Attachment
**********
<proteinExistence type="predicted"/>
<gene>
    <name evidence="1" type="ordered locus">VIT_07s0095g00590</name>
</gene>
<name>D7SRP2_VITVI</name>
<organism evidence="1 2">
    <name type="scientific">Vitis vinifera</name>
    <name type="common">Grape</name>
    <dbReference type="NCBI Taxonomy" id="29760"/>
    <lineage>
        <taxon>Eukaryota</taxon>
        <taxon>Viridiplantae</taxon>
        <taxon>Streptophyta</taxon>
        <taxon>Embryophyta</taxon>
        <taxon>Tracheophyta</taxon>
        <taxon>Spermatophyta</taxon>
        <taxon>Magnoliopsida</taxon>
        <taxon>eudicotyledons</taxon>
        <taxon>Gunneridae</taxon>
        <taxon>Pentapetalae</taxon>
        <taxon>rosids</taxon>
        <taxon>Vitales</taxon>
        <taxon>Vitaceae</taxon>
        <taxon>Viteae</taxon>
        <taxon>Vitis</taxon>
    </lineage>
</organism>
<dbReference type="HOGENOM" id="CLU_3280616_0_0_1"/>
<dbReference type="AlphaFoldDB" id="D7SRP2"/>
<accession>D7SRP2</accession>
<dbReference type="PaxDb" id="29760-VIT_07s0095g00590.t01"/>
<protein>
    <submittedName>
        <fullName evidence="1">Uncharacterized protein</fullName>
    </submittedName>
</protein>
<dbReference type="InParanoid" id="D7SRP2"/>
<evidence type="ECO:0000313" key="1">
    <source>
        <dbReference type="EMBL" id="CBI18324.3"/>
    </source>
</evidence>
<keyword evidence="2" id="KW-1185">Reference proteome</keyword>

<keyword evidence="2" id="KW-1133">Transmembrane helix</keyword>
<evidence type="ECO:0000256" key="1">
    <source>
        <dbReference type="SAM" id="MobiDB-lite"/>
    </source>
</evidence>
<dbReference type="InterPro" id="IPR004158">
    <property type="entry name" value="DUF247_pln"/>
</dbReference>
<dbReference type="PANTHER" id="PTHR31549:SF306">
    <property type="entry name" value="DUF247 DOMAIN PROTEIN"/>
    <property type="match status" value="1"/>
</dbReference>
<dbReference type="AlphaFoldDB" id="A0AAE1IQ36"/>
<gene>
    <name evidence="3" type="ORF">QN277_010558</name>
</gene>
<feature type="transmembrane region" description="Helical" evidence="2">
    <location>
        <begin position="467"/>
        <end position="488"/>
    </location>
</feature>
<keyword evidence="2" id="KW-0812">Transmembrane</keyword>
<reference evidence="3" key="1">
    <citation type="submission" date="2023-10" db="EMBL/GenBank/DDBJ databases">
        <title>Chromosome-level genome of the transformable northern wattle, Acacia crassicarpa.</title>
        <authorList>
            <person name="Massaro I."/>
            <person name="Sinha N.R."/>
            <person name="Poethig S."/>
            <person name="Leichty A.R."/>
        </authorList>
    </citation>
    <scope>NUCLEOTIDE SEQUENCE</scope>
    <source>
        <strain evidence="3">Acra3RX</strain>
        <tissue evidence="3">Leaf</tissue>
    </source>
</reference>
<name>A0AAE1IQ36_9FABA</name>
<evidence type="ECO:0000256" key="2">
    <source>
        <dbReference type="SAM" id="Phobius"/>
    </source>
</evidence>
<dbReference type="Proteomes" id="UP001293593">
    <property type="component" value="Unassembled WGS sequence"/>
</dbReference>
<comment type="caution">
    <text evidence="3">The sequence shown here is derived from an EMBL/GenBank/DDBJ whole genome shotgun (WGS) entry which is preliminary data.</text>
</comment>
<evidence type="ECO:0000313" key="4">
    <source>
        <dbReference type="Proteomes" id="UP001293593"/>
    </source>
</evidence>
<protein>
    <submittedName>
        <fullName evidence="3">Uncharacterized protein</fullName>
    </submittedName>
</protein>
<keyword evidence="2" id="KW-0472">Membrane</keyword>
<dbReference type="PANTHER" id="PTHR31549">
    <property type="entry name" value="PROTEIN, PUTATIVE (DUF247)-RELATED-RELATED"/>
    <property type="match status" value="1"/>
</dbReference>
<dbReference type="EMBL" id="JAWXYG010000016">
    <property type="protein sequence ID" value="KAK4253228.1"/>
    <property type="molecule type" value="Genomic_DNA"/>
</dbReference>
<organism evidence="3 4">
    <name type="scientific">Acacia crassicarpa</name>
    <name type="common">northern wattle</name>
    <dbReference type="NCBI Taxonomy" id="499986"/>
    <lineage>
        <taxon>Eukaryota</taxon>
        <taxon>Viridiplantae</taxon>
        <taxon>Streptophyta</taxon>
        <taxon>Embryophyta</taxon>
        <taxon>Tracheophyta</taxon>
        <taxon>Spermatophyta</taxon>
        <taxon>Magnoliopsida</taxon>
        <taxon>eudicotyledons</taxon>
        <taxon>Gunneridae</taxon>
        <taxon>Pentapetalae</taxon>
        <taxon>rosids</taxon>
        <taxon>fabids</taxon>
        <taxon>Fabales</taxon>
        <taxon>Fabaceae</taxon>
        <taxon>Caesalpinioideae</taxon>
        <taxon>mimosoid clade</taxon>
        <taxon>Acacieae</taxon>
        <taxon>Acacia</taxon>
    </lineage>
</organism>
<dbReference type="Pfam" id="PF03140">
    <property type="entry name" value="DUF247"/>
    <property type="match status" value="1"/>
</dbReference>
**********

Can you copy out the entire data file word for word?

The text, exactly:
<proteinExistence type="predicted"/>
<gene>
    <name evidence="1" type="ordered locus">VIT_07s0095g00590</name>
</gene>
<name>D7SRP2_VITVI</name>
<organism evidence="1 2">
    <name type="scientific">Vitis vinifera</name>
    <name type="common">Grape</name>
    <dbReference type="NCBI Taxonomy" id="29760"/>
    <lineage>
        <taxon>Eukaryota</taxon>
        <taxon>Viridiplantae</taxon>
        <taxon>Streptophyta</taxon>
        <taxon>Embryophyta</taxon>
        <taxon>Tracheophyta</taxon>
        <taxon>Spermatophyta</taxon>
        <taxon>Magnoliopsida</taxon>
        <taxon>eudicotyledons</taxon>
        <taxon>Gunneridae</taxon>
        <taxon>Pentapetalae</taxon>
        <taxon>rosids</taxon>
        <taxon>Vitales</taxon>
        <taxon>Vitaceae</taxon>
        <taxon>Viteae</taxon>
        <taxon>Vitis</taxon>
    </lineage>
</organism>
<dbReference type="HOGENOM" id="CLU_3280616_0_0_1"/>
<dbReference type="AlphaFoldDB" id="D7SRP2"/>
<accession>D7SRP2</accession>
<dbReference type="PaxDb" id="29760-VIT_07s0095g00590.t01"/>
<protein>
    <submittedName>
        <fullName evidence="1">Uncharacterized protein</fullName>
    </submittedName>
</protein>
<dbReference type="InParanoid" id="D7SRP2"/>
<evidence type="ECO:0000313" key="1">
    <source>
        <dbReference type="EMBL" id="CBI18324.3"/>
    </source>
</evidence>
<keyword evidence="2" id="KW-1185">Reference proteome</keyword>

<keyword evidence="2" id="KW-1133">Transmembrane helix</keyword>
<evidence type="ECO:0000256" key="1">
    <source>
        <dbReference type="SAM" id="MobiDB-lite"/>
    </source>
</evidence>
<dbReference type="InterPro" id="IPR004158">
    <property type="entry name" value="DUF247_pln"/>
</dbReference>
<dbReference type="PANTHER" id="PTHR31549:SF306">
    <property type="entry name" value="DUF247 DOMAIN PROTEIN"/>
    <property type="match status" value="1"/>
</dbReference>
<dbReference type="AlphaFoldDB" id="A0AAE1IQ36"/>
<gene>
    <name evidence="3" type="ORF">QN277_010558</name>
</gene>
<feature type="transmembrane region" description="Helical" evidence="2">
    <location>
        <begin position="467"/>
        <end position="488"/>
    </location>
</feature>
<keyword evidence="2" id="KW-0812">Transmembrane</keyword>
<reference evidence="3" key="1">
    <citation type="submission" date="2023-10" db="EMBL/GenBank/DDBJ databases">
        <title>Chromosome-level genome of the transformable northern wattle, Acacia crassicarpa.</title>
        <authorList>
            <person name="Massaro I."/>
            <person name="Sinha N.R."/>
            <person name="Poethig S."/>
            <person name="Leichty A.R."/>
        </authorList>
    </citation>
    <scope>NUCLEOTIDE SEQUENCE</scope>
    <source>
        <strain evidence="3">Acra3RX</strain>
        <tissue evidence="3">Leaf</tissue>
    </source>
</reference>
<name>A0AAE1IQ36_9FABA</name>
<evidence type="ECO:0000256" key="2">
    <source>
        <dbReference type="SAM" id="Phobius"/>
    </source>
</evidence>
<dbReference type="Proteomes" id="UP001293593">
    <property type="component" value="Unassembled WGS sequence"/>
</dbReference>
<comment type="caution">
    <text evidence="3">The sequence shown here is derived from an EMBL/GenBank/DDBJ whole genome shotgun (WGS) entry which is preliminary data.</text>
</comment>
<evidence type="ECO:0000313" key="4">
    <source>
        <dbReference type="Proteomes" id="UP001293593"/>
    </source>
</evidence>
<protein>
    <submittedName>
        <fullName evidence="3">Uncharacterized protein</fullName>
    </submittedName>
</protein>
<keyword evidence="2" id="KW-0472">Membrane</keyword>
<dbReference type="PANTHER" id="PTHR31549">
    <property type="entry name" value="PROTEIN, PUTATIVE (DUF247)-RELATED-RELATED"/>
    <property type="match status" value="1"/>
</dbReference>
<dbReference type="EMBL" id="JAWXYG010000016">
    <property type="protein sequence ID" value="KAK4253228.1"/>
    <property type="molecule type" value="Genomic_DNA"/>
</dbReference>
<organism evidence="3 4">
    <name type="scientific">Acacia crassicarpa</name>
    <name type="common">northern wattle</name>
    <dbReference type="NCBI Taxonomy" id="499986"/>
    <lineage>
        <taxon>Eukaryota</taxon>
        <taxon>Viridiplantae</taxon>
        <taxon>Streptophyta</taxon>
        <taxon>Embryophyta</taxon>
        <taxon>Tracheophyta</taxon>
        <taxon>Spermatophyta</taxon>
        <taxon>Magnoliopsida</taxon>
        <taxon>eudicotyledons</taxon>
        <taxon>Gunneridae</taxon>
        <taxon>Pentapetalae</taxon>
        <taxon>rosids</taxon>
        <taxon>fabids</taxon>
        <taxon>Fabales</taxon>
        <taxon>Fabaceae</taxon>
        <taxon>Caesalpinioideae</taxon>
        <taxon>mimosoid clade</taxon>
        <taxon>Acacieae</taxon>
        <taxon>Acacia</taxon>
    </lineage>
</organism>
<dbReference type="Pfam" id="PF03140">
    <property type="entry name" value="DUF247"/>
    <property type="match status" value="1"/>
</dbReference>